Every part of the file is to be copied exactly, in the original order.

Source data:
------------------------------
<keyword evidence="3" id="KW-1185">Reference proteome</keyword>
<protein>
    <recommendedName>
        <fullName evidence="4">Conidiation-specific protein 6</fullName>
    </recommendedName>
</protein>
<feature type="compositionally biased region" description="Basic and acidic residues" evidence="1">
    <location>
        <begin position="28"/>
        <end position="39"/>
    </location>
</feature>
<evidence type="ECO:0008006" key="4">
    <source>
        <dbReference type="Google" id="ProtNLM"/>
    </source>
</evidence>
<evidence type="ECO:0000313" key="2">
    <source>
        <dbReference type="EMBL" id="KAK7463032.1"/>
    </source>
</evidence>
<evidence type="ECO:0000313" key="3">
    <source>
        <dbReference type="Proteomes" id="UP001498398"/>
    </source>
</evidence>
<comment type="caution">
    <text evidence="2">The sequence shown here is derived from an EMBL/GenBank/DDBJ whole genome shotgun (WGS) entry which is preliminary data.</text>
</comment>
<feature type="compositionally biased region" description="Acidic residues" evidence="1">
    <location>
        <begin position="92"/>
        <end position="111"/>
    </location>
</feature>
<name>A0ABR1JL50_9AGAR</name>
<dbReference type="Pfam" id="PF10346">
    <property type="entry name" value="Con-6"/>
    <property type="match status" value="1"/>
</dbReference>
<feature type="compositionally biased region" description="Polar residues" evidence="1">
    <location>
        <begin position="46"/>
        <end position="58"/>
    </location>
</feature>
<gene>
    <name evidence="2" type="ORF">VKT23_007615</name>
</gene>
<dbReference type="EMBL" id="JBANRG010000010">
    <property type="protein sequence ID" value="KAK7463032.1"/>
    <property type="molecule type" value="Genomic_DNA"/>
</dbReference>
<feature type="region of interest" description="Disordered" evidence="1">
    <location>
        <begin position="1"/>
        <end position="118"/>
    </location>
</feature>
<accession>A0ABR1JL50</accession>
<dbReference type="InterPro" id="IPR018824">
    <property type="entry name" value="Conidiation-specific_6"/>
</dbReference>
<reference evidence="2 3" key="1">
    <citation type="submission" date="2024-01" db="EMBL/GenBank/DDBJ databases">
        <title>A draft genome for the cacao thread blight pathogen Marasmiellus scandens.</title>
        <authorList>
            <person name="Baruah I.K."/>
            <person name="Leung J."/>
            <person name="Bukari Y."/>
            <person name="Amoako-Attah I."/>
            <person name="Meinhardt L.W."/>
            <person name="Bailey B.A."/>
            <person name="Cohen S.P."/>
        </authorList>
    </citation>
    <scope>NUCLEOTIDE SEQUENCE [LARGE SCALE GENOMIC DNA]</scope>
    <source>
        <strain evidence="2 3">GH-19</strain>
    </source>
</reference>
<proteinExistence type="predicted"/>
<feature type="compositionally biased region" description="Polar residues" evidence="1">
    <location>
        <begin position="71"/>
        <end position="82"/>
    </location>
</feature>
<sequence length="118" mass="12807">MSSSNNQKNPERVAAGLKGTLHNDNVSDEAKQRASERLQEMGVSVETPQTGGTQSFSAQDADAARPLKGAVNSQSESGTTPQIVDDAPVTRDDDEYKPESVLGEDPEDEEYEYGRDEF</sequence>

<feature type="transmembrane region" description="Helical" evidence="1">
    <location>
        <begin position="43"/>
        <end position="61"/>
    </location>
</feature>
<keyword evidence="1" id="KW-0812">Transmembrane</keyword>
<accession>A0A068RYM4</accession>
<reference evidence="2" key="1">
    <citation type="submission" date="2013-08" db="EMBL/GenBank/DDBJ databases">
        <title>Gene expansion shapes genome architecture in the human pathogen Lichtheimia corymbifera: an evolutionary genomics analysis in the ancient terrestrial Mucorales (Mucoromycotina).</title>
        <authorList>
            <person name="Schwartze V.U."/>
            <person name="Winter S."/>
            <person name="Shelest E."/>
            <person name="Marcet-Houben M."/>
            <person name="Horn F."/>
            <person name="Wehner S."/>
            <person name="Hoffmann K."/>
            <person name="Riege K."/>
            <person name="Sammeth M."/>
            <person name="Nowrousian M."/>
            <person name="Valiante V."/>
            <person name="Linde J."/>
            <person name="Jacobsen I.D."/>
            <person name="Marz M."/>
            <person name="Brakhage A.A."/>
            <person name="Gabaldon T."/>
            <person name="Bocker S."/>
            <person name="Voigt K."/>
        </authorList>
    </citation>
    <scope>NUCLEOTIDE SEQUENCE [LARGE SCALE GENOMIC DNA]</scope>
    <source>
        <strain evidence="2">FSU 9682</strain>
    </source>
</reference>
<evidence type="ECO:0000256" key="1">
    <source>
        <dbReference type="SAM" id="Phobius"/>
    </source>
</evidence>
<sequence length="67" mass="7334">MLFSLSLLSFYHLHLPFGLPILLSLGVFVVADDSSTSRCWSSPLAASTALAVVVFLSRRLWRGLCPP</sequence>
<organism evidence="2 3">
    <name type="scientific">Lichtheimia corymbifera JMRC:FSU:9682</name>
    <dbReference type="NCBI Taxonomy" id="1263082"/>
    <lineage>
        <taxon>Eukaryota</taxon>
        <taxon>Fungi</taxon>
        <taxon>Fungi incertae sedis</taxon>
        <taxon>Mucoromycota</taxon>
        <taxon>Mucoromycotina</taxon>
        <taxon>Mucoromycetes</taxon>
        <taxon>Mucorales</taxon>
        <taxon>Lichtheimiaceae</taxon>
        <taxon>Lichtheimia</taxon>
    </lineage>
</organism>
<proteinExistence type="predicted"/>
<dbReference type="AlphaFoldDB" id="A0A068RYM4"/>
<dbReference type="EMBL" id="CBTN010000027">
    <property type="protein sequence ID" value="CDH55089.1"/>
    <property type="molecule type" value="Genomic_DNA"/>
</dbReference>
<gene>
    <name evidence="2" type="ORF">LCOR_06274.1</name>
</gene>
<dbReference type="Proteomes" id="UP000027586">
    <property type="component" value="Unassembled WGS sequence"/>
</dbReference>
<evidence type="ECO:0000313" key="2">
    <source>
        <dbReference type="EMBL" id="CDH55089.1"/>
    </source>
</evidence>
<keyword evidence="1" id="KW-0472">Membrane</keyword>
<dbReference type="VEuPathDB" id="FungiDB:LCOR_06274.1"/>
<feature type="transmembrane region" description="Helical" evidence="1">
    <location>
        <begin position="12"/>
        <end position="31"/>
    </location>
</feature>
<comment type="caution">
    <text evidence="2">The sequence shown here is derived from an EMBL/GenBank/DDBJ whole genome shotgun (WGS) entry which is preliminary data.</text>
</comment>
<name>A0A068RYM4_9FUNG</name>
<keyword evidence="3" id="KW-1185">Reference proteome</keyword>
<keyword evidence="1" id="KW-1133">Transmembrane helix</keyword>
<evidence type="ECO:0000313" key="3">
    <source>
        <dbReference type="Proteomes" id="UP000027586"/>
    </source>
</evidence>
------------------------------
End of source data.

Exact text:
<keyword evidence="3" id="KW-1185">Reference proteome</keyword>
<protein>
    <recommendedName>
        <fullName evidence="4">Conidiation-specific protein 6</fullName>
    </recommendedName>
</protein>
<feature type="compositionally biased region" description="Basic and acidic residues" evidence="1">
    <location>
        <begin position="28"/>
        <end position="39"/>
    </location>
</feature>
<evidence type="ECO:0008006" key="4">
    <source>
        <dbReference type="Google" id="ProtNLM"/>
    </source>
</evidence>
<evidence type="ECO:0000313" key="2">
    <source>
        <dbReference type="EMBL" id="KAK7463032.1"/>
    </source>
</evidence>
<evidence type="ECO:0000313" key="3">
    <source>
        <dbReference type="Proteomes" id="UP001498398"/>
    </source>
</evidence>
<comment type="caution">
    <text evidence="2">The sequence shown here is derived from an EMBL/GenBank/DDBJ whole genome shotgun (WGS) entry which is preliminary data.</text>
</comment>
<feature type="compositionally biased region" description="Acidic residues" evidence="1">
    <location>
        <begin position="92"/>
        <end position="111"/>
    </location>
</feature>
<name>A0ABR1JL50_9AGAR</name>
<dbReference type="Pfam" id="PF10346">
    <property type="entry name" value="Con-6"/>
    <property type="match status" value="1"/>
</dbReference>
<feature type="compositionally biased region" description="Polar residues" evidence="1">
    <location>
        <begin position="46"/>
        <end position="58"/>
    </location>
</feature>
<gene>
    <name evidence="2" type="ORF">VKT23_007615</name>
</gene>
<dbReference type="EMBL" id="JBANRG010000010">
    <property type="protein sequence ID" value="KAK7463032.1"/>
    <property type="molecule type" value="Genomic_DNA"/>
</dbReference>
<feature type="region of interest" description="Disordered" evidence="1">
    <location>
        <begin position="1"/>
        <end position="118"/>
    </location>
</feature>
<accession>A0ABR1JL50</accession>
<dbReference type="InterPro" id="IPR018824">
    <property type="entry name" value="Conidiation-specific_6"/>
</dbReference>
<reference evidence="2 3" key="1">
    <citation type="submission" date="2024-01" db="EMBL/GenBank/DDBJ databases">
        <title>A draft genome for the cacao thread blight pathogen Marasmiellus scandens.</title>
        <authorList>
            <person name="Baruah I.K."/>
            <person name="Leung J."/>
            <person name="Bukari Y."/>
            <person name="Amoako-Attah I."/>
            <person name="Meinhardt L.W."/>
            <person name="Bailey B.A."/>
            <person name="Cohen S.P."/>
        </authorList>
    </citation>
    <scope>NUCLEOTIDE SEQUENCE [LARGE SCALE GENOMIC DNA]</scope>
    <source>
        <strain evidence="2 3">GH-19</strain>
    </source>
</reference>
<proteinExistence type="predicted"/>
<feature type="compositionally biased region" description="Polar residues" evidence="1">
    <location>
        <begin position="71"/>
        <end position="82"/>
    </location>
</feature>
<sequence length="118" mass="12807">MSSSNNQKNPERVAAGLKGTLHNDNVSDEAKQRASERLQEMGVSVETPQTGGTQSFSAQDADAARPLKGAVNSQSESGTTPQIVDDAPVTRDDDEYKPESVLGEDPEDEEYEYGRDEF</sequence>

<feature type="transmembrane region" description="Helical" evidence="1">
    <location>
        <begin position="43"/>
        <end position="61"/>
    </location>
</feature>
<keyword evidence="1" id="KW-0812">Transmembrane</keyword>
<accession>A0A068RYM4</accession>
<reference evidence="2" key="1">
    <citation type="submission" date="2013-08" db="EMBL/GenBank/DDBJ databases">
        <title>Gene expansion shapes genome architecture in the human pathogen Lichtheimia corymbifera: an evolutionary genomics analysis in the ancient terrestrial Mucorales (Mucoromycotina).</title>
        <authorList>
            <person name="Schwartze V.U."/>
            <person name="Winter S."/>
            <person name="Shelest E."/>
            <person name="Marcet-Houben M."/>
            <person name="Horn F."/>
            <person name="Wehner S."/>
            <person name="Hoffmann K."/>
            <person name="Riege K."/>
            <person name="Sammeth M."/>
            <person name="Nowrousian M."/>
            <person name="Valiante V."/>
            <person name="Linde J."/>
            <person name="Jacobsen I.D."/>
            <person name="Marz M."/>
            <person name="Brakhage A.A."/>
            <person name="Gabaldon T."/>
            <person name="Bocker S."/>
            <person name="Voigt K."/>
        </authorList>
    </citation>
    <scope>NUCLEOTIDE SEQUENCE [LARGE SCALE GENOMIC DNA]</scope>
    <source>
        <strain evidence="2">FSU 9682</strain>
    </source>
</reference>
<evidence type="ECO:0000256" key="1">
    <source>
        <dbReference type="SAM" id="Phobius"/>
    </source>
</evidence>
<sequence length="67" mass="7334">MLFSLSLLSFYHLHLPFGLPILLSLGVFVVADDSSTSRCWSSPLAASTALAVVVFLSRRLWRGLCPP</sequence>
<organism evidence="2 3">
    <name type="scientific">Lichtheimia corymbifera JMRC:FSU:9682</name>
    <dbReference type="NCBI Taxonomy" id="1263082"/>
    <lineage>
        <taxon>Eukaryota</taxon>
        <taxon>Fungi</taxon>
        <taxon>Fungi incertae sedis</taxon>
        <taxon>Mucoromycota</taxon>
        <taxon>Mucoromycotina</taxon>
        <taxon>Mucoromycetes</taxon>
        <taxon>Mucorales</taxon>
        <taxon>Lichtheimiaceae</taxon>
        <taxon>Lichtheimia</taxon>
    </lineage>
</organism>
<proteinExistence type="predicted"/>
<dbReference type="AlphaFoldDB" id="A0A068RYM4"/>
<dbReference type="EMBL" id="CBTN010000027">
    <property type="protein sequence ID" value="CDH55089.1"/>
    <property type="molecule type" value="Genomic_DNA"/>
</dbReference>
<gene>
    <name evidence="2" type="ORF">LCOR_06274.1</name>
</gene>
<dbReference type="Proteomes" id="UP000027586">
    <property type="component" value="Unassembled WGS sequence"/>
</dbReference>
<evidence type="ECO:0000313" key="2">
    <source>
        <dbReference type="EMBL" id="CDH55089.1"/>
    </source>
</evidence>
<keyword evidence="1" id="KW-0472">Membrane</keyword>
<dbReference type="VEuPathDB" id="FungiDB:LCOR_06274.1"/>
<feature type="transmembrane region" description="Helical" evidence="1">
    <location>
        <begin position="12"/>
        <end position="31"/>
    </location>
</feature>
<comment type="caution">
    <text evidence="2">The sequence shown here is derived from an EMBL/GenBank/DDBJ whole genome shotgun (WGS) entry which is preliminary data.</text>
</comment>
<name>A0A068RYM4_9FUNG</name>
<keyword evidence="3" id="KW-1185">Reference proteome</keyword>
<keyword evidence="1" id="KW-1133">Transmembrane helix</keyword>
<evidence type="ECO:0000313" key="3">
    <source>
        <dbReference type="Proteomes" id="UP000027586"/>
    </source>
</evidence>